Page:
Ben is a graduate of Vanderbilt University (1986) and earned his Ph.D. in Government from Harvard University in 1991. He lives in the wilds of Redding, CT on Little River Farm, where he personifies the dilettante farmer that has been a stock comedic character since Cicero’s day. Luckily his wife, Jennifer, and four daughters, Harper, Hannah, Haven and Halle, are always there to save the day. Ben’s hobbies include comic books, Alabama football, beekeeping, and humoring Rusty in trivia “competitions”.
Rodrigo Gordillo: 00:00:06 Welcome to Gestalt University, hosted by the team of ReSolve Asset Management where evidence inspires confidence. This podcast will dig deep to uncover investment truths in life hacks you won’t find in the mainstream media covering topics that appeal to left brain robots, right brain poets and everyone in between, all with the goal of helping you reach excellence. Welcome to the journey.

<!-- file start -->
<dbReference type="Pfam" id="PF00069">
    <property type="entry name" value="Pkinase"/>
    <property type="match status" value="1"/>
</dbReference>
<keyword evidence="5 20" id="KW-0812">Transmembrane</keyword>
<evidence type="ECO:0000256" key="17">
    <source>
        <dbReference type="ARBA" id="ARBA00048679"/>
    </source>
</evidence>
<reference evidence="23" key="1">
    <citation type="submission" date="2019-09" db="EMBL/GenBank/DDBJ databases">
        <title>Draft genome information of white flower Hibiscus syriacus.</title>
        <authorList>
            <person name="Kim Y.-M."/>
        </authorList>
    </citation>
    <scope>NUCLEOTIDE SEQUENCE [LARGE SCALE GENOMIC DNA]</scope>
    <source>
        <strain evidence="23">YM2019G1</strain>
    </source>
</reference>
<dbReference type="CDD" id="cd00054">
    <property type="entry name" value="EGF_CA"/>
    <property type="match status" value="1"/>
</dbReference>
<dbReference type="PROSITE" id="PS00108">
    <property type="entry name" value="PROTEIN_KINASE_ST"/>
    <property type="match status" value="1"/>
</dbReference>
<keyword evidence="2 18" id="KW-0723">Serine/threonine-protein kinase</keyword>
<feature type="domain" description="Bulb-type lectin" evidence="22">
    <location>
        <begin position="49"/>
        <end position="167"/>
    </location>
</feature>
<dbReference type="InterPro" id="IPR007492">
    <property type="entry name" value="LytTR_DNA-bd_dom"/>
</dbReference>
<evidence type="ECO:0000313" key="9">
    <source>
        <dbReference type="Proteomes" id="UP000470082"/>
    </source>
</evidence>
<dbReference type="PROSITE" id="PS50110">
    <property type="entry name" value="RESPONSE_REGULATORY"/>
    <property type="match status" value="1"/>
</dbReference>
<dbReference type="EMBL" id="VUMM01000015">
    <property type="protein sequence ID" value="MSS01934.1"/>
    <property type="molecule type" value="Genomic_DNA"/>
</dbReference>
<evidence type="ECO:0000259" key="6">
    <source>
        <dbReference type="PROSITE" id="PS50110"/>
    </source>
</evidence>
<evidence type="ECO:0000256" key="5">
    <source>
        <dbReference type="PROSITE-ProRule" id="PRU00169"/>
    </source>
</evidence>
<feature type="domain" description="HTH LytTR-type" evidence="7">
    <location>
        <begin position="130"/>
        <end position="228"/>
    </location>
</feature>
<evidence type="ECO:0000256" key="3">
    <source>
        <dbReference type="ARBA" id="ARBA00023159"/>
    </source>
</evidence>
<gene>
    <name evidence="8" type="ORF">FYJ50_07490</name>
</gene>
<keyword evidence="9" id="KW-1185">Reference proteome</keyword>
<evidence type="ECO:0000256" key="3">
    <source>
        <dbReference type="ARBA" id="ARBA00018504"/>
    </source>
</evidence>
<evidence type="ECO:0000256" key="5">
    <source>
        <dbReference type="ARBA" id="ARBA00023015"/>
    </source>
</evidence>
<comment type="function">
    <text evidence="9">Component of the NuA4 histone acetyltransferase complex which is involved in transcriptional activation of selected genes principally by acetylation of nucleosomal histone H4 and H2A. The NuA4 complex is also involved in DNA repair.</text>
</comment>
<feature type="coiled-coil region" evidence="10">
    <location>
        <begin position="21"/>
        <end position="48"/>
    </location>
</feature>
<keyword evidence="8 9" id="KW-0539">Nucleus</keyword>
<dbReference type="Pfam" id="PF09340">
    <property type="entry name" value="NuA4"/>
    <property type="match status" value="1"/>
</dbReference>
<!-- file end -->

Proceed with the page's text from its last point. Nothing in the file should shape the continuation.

Speaker 2: 00:00:28 Mike Philbrick, Adam Butler, Rodrigo Gordillo and Jason Russell are principles of ReSolve Asset Management. Due to industry regulations they will not discuss any ReSolves funds on this podcast. All opinions expressed by the principals are solely their own opinion and do not express the opinion of ReSolve Asset Management. This podcast is for information purposes only and should not be relied upon as a basis for investment decisions. For more information visit investresolve.com.